Table 122. Adhesion Of Cement Mortar To Brick. Effect Of Lime Paste In Portland Cement

Mortar Hardened in

Cohesion or

Adhesion.

Tensile Strength,

Pounds per Square Inch.

Composition of Mortar.

A

B

C

D

E

Tank in Laboratory

Coh'n.

177

203

183

158

82

Dry air, "

"

167

180

167

150

81

Damp sand, "

"

173

198

171

154

88

Dry air, "

Adh'n.

15

36

40

33

26

Damp sand, "

"

15

33

35

32

27

Notes: Bricks cemented together in pairs in cruciform shape.

Age of all mortars when tested, three months.

Cement, Portland, Brand R, Sample 14 R. Sand, " Point aux Pins".

Lime paste slaked about six months before use.

Each result in cohesion, mean of five to ten briquets.

Each result in adhesion, mean of eight to sixteen pairs of bricks.

Half of pairs were hard burned brick and half soft burned.

Composition of mortars: A B C D E

Grams P. P. (river) sand, 960 960 960 960 960

Grams cement, 240 240 200 180 120

Grams lime paste, 0 80 120 180 360

Grams lime contained in paste, 0 27 40 60 120

Lime as per cent, lime plus cement, 0 10 16.7 25 50

413. The results of a more complete set of tests on this subject are given in Table 123. The mortars used included one made with four parts sand to one of cement by weight; one in which about ten per cent, of lime by weight, which had previously been made into lime paste, was added to the mortar; a third in which lime, in the form of paste, was substituted for one-sixth of the weight of the cement used in the first mortar; a fourth, in which lime was substituted for one-fourth of the cement; and finally, a mortar composed of lime paste and sand only.

The adhesive strengths of the mortars are given in the table. The difference in the adhesion of Portland cement mortar to hard brick and to soft brick is not clearly brought out. Neither is the strength of air-hardened specimens much different from that of the mortars stored in damp sand. The use of lime paste with Portland cement in the amounts tried here more than doubles the adhesive strength of the mortar.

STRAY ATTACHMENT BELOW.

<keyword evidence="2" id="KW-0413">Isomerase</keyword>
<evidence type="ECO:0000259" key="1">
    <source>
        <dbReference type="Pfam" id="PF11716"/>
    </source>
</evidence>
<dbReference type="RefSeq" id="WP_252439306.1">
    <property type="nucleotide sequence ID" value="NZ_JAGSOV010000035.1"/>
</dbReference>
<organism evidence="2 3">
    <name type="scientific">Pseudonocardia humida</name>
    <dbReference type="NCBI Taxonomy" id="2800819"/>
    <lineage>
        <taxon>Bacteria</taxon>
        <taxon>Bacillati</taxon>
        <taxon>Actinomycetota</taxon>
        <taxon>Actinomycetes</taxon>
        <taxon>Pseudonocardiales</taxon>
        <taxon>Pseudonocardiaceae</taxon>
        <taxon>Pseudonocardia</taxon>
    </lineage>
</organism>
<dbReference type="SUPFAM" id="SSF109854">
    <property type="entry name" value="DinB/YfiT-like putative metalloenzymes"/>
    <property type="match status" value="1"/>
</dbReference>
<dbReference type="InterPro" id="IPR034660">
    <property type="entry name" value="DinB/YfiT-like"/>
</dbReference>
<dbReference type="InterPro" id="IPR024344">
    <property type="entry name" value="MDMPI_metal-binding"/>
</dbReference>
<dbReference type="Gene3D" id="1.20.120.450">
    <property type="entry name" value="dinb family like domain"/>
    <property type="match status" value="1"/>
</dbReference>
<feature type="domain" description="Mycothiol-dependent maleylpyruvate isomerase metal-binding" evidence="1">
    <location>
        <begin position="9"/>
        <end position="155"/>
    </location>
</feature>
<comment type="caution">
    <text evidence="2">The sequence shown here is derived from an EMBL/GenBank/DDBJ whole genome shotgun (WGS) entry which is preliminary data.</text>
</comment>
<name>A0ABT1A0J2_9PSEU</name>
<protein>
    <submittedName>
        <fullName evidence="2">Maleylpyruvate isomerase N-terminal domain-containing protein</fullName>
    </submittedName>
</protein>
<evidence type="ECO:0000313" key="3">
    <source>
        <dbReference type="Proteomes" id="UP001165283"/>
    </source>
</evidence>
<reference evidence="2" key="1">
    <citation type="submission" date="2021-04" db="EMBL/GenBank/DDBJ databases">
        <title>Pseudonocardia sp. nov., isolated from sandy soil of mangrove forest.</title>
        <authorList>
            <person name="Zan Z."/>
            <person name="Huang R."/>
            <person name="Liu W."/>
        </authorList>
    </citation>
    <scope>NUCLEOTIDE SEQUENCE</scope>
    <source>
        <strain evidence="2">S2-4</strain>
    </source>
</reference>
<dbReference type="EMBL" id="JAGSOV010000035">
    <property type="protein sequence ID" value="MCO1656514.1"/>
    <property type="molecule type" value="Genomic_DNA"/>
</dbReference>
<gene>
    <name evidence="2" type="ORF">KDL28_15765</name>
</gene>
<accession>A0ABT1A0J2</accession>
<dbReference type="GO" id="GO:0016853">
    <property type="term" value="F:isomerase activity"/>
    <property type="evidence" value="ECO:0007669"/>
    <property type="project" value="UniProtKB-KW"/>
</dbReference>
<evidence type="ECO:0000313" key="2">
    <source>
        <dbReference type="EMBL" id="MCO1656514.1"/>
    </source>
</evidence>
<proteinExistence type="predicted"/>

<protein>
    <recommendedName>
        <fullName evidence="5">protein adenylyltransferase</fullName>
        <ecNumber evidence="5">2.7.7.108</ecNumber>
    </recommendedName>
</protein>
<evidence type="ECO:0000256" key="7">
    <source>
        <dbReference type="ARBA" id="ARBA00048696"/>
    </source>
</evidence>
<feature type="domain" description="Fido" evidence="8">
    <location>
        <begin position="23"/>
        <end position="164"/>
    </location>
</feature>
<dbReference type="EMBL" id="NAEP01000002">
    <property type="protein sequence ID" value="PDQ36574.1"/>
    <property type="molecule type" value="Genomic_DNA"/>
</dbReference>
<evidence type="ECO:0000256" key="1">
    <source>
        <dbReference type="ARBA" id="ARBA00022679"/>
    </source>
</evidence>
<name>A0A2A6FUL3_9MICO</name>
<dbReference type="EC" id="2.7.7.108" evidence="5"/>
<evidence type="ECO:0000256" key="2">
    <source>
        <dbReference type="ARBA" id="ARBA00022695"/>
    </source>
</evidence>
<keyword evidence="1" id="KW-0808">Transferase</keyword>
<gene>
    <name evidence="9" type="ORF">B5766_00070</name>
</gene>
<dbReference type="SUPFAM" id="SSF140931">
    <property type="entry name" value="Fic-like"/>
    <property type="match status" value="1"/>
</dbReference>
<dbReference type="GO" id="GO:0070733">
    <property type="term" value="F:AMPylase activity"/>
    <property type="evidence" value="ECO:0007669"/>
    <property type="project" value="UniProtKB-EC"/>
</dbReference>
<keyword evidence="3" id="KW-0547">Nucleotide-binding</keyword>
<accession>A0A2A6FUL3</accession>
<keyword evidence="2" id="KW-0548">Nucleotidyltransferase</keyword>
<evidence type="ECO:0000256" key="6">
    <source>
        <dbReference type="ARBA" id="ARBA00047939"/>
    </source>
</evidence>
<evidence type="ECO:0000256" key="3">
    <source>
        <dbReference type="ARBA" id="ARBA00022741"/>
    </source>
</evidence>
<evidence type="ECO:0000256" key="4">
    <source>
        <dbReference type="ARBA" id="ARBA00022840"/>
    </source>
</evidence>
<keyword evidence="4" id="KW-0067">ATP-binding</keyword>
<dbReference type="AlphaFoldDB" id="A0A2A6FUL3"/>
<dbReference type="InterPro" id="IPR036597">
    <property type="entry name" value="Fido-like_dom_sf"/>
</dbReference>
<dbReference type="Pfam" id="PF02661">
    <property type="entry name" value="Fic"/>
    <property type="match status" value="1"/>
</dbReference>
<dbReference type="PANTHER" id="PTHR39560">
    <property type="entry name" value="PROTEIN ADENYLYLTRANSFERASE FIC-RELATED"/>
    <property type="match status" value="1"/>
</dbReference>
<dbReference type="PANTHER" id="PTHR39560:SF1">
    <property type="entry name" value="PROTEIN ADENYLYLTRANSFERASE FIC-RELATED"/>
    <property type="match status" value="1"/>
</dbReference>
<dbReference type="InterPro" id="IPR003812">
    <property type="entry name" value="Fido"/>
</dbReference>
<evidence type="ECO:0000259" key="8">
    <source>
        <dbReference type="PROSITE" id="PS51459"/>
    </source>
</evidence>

The first point to notice in the case of natural cement is that the adhesive strength of this mortar without lime is nearly double the adhesive strength of Portland mortar without lime. The adhesive strength of mortars hardened in damp sand is somewhat greater than the strength of similar mortars hardened in dry air. The addition of a small amount of lime paste increases the adhesive strength somewhat, and when as much as twenty-five per cent, of the cement is replaced by lime in the form of paste, the adhesive strength of the natural cement mortar is not usualfy diminished. The effect of lime paste, however, on the adhesive strength is not nearly so great as it is in the case of Portland mortars.

Table 123. Adhesion Of Cement Mortar To Brick. Lime Paste With Cement

Ref.

Cement.

Lime paste

Gms.

Sand

Gms.

Stored in Damp Sand.

Stored in

Dry Air.

Means.

Kind.

Grams.

Hard Brick.

Soft Brick.

Hard Brick.

Soft Brick.

Hard brick.

Soft brick.

Damp sand.

Dry air.

Fresh paste.

Old paste

Mean of all the results.

Fresh Lime Paste.

Old Lime Paste.

Fresh Lime Paste.

Old Lime Paste.

Fresh Lime Paste.

Old

Lime

Paste.

Fresh Lime Paste.

Old Lime Paste.

a

b

c

d

e

f

g

h

i

j

k

1

m

n

o

p

q

r

s

1

2 3 4

Portland. Brand X,

Sample 41S.

" " "

240

240 200 180

00

80 120 180

960

" " "

27.6

46.7 40.8 48.7

25.2

50.3 54.4 38.2

13.7

29.0 34.9 37.7

14.7

36.0 46.3 45.4

21.7

44.3 36.3 34.6

14.5

31.6 44.6 41.3

15.1

40.2 42.5 40.6

19.4

40.6 47.8 39.2

22.2

43.2 44.0 40.7

15.7

36.4 42.9 40.7

20.3

40.5 44.1 42.5

17.7

39.2 42.8 39.0

19.5

40.0 38.6 40.2

18.5

39.6 48.8 41.0

19.0

39.8 43.7 40.6

5

6 7 8

Natural,Brand

An, Sample L. "

"

"

240

240 200 180

00

80 120 180

960

"

" "

37.7

47.6 40.4 39.6

40.2

43.7 44.6 48.5

39.2

41.4

33.9 34.4

34.3

42.6 38.1 35.7

30.3

48.9 44.3 36.9

35.9

38.3 38.7 28.8

29.9

26.2 30.5 32.5

39.8

40.3 38.6 31.6

36.0

44.6 42.0 39.0

35.8

37.6 35.3 33.6

37.9

43.8 39.3 39.5

34.0

38.4 38.0 32.5

34.3

41.0 37.3 35 8

37.6

41.2 40.0 36.2